Dozens of Chilean conscripts 'left to die in the snow by their officers'

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The Independent US

Furious relatives of soldiers among the 45 feared frozen to death in the Chilean Andes raged at military officers yesterday for leaving dozens of ill-equipped teenage recruits out in a blizzard.

Furious relatives of soldiers among the 45 feared frozen to death in the Chilean Andes raged at military officers yesterday for leaving dozens of ill-equipped teenage recruits out in a blizzard.

While rescuers looked for 29 still missing, angry families identified 16 bodies recovered on the slopes of the Antuco volcano near the border with Argentina and taken to the army base in Los Angeles in southern Chile.

"My son and his companions were abandoned by the officers. They were coming down together in a group and people were falling. The officer just let 28 kids fall and went on to the shelter," said Gloria Bastias, whose son Jonathan Bustos died in the tragedy on Wednesday.

The soldiers were on a training march when the area was hit by the worst snowstorm in decades. As many as 45 soldiers - all conscripts, with the exception of one officer - were believed to have died. The weather cleared sufficiently on Friday for rescue patrols to search for the missing, but not for helicopters to join them.

The head of the army, General Emilio Cheyre, joined the search, but emerged from the mountains late on Friday to announce that the missing soldiers were probably dead. Much of the area was under six feet of snow.

Gen Cheyre removed from their posts the top three commanders of the regiment to which the soldiers belonged and ordered an investigation into their actions. "The march should not have been started, never, under those weather conditions. And if it was started, it should have been suspended," he said. "Those were officers specialised in mountaineering, and they should have known better."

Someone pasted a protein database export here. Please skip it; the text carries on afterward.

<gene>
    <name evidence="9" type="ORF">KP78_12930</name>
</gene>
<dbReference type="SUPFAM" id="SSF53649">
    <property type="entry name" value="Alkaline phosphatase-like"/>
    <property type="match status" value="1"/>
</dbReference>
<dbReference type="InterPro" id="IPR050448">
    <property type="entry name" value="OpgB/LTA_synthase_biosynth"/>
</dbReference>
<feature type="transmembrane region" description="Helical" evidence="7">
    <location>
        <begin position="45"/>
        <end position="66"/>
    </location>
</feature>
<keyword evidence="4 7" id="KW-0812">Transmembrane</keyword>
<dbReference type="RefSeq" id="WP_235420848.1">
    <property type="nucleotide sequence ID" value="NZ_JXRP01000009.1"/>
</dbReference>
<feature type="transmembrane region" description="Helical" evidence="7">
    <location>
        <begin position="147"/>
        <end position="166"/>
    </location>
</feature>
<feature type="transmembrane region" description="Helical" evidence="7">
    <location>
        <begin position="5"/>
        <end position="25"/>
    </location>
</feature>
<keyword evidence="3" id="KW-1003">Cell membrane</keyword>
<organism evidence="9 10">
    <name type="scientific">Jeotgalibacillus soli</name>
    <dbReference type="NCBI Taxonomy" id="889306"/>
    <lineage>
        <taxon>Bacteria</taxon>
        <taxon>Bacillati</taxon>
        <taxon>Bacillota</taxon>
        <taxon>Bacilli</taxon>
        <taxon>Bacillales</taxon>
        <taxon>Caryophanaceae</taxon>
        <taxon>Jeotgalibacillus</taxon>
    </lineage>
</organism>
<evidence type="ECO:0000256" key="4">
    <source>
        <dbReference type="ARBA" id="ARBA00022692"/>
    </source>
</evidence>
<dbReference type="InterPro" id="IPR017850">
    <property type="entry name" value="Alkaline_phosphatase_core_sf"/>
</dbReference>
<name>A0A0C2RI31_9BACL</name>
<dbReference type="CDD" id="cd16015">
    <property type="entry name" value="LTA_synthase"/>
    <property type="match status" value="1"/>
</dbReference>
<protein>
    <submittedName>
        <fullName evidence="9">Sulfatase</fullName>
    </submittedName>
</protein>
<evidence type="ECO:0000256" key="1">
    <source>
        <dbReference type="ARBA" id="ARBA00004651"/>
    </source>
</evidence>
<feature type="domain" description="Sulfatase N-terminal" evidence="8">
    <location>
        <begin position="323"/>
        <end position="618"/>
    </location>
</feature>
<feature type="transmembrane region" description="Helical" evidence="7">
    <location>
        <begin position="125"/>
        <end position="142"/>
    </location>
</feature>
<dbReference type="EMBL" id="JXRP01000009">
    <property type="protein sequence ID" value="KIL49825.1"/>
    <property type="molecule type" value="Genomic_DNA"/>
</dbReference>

One survivor, 18-year-old Juan Millar, said it was snowing so hard he couldn't see. Just when he felt he could go no farther, his lieutenant ordered the unit to drop their 100lb backpacks. "At one point, I fell to the ground and nearly fainted."

As he trudged through the knee-high snow, he watched comrades tumble into drifts. More experienced corporals pulled some of them on to sleeping bags, which they used as sleds to pull them down the slopes. But most of the soldiers were teenagers who began their military service just last month.

Pte Millar, recovering at headquarters, is haunted by the idea that some of the friends he saw fall never got up. "They just stayed in the snow," he said. "The corporals had to abandon them to save their own lives."

In Los Angeles, 400 miles south of Santiago, relatives gathered at the headquarters of 17th Mountain Regiment. Some accused the army of not doing enough. "They are only concerned about the officers, not the soldiers," said Jose Contreras, whose 18-year-old son was among the missing.

Initially nearly 100 members of the 485-soldier regiment were missing, but dozens had been successfully located over the previous two days. An officer who was found on Friday, Captain Claudio Gutierrez, refused to come down from the mountain and instead took up the search for the others, officials said. Gen Cheyre ordered another 110 soldiers who made it to a shelter to remain there until the weather cleared sufficiently to get them out safely.

A news conference by the regional army commander, Gen Rodolfo Gonzalez, was interrupted by relatives shouting insults. He told them that the army was doing what it could. Surviving soldiers, most of whom were following orders not to give their names to the media, backed up his account. "I looked back and saw some comrades fall. The corporals picked them up," said Pte Millar, who chose to be identified. "But then they couldn't help any more."

The young private was part of a group of 30 soldiers who found a shelter. "I just looked forward," said another soldier who would not give his name. "I didn't want to look to the side or back, so I wouldn't see my comrades falling." (AP; Reuters)